At first glance, Clint Eastwood’s cringe-inducing attempt at comedy in the closing hour of the Republican convention would appear to be a monumentally boneheaded move by the Romney campaign.
It was far worse than that.
The actor’s bizarre interlude essentially negated a solid if unspectacular performance by the Republican nominee for president.
Eastwood, quite simply, made the Democrats’ day.
How can I attribute such overriding importance to an ill-fated bit of entertainment?
Easy. All it requires is a basic knowledge of media behavior and human nature.
It’s not too much to say that what happened in Tampa will be remembered as the Clint Eastwood convention, and the Tropical Storm Isaac convention.
The difference is that one of them was a man-made disaster.
By debating an empty chair that he pretended was President Obama—riffing through a series of strained jokes without a teleprompter—Eastwood ensured that at least half the chatter on Friday morning would be about him, not Romney. But by the weekend, that figure will rise to about 98 percent. And by Monday, Romney’s acceptance speech will be largely forgotten.
For the media, Eastwood’s Hollywood fame is a mighty magnet, which is precisely the reason the campaign trotted him out as a mystery guest. And journalists weary of a highly scripted convention can hardly be blamed for feasting on an episode that veered so badly off script.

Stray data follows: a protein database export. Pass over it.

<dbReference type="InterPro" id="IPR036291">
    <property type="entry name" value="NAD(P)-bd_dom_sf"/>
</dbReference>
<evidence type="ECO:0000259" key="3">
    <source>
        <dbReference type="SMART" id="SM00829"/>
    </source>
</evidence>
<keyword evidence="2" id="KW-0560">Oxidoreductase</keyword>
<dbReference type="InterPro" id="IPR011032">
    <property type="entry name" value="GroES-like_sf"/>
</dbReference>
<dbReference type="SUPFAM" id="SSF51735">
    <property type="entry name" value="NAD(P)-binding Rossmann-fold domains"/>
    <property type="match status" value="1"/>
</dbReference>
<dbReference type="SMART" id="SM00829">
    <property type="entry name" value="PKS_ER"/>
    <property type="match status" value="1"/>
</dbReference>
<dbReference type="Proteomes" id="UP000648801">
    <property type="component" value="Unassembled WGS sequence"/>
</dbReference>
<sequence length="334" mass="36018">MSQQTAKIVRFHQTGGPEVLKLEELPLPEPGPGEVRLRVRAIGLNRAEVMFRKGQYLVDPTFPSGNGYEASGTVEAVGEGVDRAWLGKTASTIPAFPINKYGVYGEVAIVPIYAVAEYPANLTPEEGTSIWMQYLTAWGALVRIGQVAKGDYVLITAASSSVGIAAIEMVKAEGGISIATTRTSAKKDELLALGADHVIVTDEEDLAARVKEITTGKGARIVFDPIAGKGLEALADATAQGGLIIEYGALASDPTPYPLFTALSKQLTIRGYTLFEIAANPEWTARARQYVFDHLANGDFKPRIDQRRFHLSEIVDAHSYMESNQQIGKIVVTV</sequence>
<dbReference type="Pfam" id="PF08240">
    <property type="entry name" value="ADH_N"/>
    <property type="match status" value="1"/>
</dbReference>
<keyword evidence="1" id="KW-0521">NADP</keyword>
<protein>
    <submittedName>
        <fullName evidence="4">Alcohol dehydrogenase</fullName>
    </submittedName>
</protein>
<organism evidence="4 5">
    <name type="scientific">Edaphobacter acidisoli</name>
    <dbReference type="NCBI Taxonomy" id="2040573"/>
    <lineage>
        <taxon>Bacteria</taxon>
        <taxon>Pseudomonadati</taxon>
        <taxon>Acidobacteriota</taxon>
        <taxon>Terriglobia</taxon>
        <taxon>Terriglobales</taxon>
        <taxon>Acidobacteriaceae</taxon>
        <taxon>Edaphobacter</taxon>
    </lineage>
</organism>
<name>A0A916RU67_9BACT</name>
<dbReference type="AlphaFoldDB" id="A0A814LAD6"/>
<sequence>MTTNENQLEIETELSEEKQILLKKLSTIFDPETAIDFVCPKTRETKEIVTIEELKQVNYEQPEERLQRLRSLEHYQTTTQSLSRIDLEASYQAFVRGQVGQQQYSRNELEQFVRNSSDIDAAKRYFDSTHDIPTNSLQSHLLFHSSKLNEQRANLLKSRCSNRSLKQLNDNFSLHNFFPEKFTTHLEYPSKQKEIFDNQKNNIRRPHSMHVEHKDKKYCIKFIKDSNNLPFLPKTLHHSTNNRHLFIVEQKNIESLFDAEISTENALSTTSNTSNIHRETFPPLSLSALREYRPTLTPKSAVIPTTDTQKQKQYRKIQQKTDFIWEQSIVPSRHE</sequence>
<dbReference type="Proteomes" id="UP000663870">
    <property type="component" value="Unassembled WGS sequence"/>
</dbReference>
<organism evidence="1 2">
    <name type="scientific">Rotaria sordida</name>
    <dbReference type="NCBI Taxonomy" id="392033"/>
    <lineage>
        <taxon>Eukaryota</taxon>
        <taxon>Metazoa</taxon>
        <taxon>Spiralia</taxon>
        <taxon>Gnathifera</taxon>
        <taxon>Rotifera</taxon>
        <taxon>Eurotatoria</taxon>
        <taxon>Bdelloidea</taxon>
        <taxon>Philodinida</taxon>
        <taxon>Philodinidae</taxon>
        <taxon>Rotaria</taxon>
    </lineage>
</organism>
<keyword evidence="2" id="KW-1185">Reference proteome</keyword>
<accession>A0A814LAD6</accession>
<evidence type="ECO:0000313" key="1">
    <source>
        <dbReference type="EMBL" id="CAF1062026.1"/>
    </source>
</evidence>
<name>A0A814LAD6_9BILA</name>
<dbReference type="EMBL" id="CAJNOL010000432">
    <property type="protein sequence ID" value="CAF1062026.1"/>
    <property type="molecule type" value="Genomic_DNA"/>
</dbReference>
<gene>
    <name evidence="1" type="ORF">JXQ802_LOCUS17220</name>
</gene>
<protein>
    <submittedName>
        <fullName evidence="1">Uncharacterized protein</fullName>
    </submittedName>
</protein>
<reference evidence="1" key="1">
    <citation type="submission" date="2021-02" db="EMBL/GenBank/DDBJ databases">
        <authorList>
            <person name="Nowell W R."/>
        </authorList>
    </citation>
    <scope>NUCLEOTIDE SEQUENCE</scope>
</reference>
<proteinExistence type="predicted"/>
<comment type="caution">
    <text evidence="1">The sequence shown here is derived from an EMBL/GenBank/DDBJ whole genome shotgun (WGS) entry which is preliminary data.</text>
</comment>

As for ordinary folks, water-cooler talk tends to revolve around a memorable line or telling anecdote. Romney, with his policy-laden indictment of Obama’s tenure, conspicuously failed to deliver a highly personal moment or even a catchy sound bite.
Eastwood, who was supposed to be the warm-up act for Marco Rubio introducing Romney, wound up with marquee billing. Dirty Harry shot his way into the center ring.
Some partisans undoubtedly thought Eastwood was funny and that the MSM should lighten up. But the media set the narrative, and within seconds on Twitter, where an @InvisibleObama account popped up, Eastwood’s reviews were about as positive as those for Howard Dean’s scream.
It takes great talent to upstage a man accepting his party’s presidential nomination. Clint Eastwood was equal to the task.